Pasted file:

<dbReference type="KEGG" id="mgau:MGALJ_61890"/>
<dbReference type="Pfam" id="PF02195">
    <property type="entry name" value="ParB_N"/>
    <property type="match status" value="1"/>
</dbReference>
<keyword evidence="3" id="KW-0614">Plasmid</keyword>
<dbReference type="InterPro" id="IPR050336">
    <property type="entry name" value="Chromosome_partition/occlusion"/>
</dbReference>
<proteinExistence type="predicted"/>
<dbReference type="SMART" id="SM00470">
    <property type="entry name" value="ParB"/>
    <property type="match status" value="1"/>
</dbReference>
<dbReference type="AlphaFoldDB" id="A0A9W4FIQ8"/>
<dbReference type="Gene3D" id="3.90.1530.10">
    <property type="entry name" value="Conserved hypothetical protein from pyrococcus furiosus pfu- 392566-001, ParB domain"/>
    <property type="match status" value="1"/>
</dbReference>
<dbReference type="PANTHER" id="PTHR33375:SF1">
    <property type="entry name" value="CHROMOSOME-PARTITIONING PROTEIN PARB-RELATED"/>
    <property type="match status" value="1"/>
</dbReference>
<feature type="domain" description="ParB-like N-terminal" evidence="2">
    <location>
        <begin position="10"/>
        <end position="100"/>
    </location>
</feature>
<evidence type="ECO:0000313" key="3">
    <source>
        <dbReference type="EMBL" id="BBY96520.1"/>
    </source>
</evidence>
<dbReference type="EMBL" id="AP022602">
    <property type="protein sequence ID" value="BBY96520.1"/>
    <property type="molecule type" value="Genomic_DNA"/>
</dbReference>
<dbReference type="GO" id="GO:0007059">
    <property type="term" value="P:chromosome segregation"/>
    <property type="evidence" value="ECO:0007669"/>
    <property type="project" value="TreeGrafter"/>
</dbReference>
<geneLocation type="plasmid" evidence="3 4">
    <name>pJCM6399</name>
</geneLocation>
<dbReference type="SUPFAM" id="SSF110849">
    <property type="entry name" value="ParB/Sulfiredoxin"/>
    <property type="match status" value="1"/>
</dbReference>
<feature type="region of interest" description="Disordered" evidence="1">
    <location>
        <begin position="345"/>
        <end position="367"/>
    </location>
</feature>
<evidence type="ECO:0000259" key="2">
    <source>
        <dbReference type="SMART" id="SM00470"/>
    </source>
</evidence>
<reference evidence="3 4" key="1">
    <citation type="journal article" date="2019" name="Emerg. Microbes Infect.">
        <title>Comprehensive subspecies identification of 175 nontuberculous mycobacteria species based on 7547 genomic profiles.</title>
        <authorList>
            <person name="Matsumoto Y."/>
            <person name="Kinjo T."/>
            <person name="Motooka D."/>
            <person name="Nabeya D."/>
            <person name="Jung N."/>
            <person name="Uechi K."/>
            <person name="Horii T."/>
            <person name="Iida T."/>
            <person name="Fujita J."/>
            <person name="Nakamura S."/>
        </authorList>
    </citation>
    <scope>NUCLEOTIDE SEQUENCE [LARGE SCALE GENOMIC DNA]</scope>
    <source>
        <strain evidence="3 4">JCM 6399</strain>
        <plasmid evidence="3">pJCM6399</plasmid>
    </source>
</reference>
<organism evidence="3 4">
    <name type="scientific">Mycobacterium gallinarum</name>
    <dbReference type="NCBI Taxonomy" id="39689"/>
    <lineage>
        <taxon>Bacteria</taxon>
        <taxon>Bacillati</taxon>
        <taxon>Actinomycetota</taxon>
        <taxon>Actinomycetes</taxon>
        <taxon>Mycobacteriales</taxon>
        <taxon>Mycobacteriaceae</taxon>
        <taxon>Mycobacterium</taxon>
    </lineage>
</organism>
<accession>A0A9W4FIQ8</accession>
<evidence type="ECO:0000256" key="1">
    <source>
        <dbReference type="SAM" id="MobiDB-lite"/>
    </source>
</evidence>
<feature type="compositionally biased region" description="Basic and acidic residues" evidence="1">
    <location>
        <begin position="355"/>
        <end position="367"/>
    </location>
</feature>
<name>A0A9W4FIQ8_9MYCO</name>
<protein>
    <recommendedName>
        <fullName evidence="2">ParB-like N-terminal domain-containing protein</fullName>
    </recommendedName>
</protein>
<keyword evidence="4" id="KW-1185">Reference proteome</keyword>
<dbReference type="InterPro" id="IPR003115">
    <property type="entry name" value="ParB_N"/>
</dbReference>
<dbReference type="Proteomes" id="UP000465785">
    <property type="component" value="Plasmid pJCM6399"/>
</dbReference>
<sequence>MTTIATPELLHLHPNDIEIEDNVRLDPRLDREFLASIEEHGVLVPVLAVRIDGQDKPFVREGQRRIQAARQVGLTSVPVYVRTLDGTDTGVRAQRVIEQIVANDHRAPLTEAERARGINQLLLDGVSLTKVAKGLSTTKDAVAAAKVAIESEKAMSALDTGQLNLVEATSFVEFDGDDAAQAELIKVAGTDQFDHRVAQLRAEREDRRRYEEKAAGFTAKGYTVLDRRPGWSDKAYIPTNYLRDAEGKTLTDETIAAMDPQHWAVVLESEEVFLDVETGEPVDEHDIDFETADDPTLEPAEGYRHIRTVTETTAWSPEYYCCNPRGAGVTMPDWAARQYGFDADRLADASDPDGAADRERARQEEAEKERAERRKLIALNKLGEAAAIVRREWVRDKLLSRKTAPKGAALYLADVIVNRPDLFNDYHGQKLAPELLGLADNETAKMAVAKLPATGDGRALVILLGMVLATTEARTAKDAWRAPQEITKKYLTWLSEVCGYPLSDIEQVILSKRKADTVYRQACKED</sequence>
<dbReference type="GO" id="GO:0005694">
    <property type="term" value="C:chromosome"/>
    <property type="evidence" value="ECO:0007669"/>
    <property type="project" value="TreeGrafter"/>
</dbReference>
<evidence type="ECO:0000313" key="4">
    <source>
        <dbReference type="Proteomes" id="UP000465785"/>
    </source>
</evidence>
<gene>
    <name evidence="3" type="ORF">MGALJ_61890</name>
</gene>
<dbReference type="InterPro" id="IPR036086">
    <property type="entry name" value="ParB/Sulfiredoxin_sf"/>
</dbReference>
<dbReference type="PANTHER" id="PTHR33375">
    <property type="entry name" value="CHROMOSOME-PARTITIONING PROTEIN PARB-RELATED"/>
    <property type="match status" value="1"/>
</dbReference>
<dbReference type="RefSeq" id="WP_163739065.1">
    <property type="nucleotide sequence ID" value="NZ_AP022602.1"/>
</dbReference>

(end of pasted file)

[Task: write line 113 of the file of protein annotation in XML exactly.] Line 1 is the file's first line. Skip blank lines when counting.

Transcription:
    </recommendedName>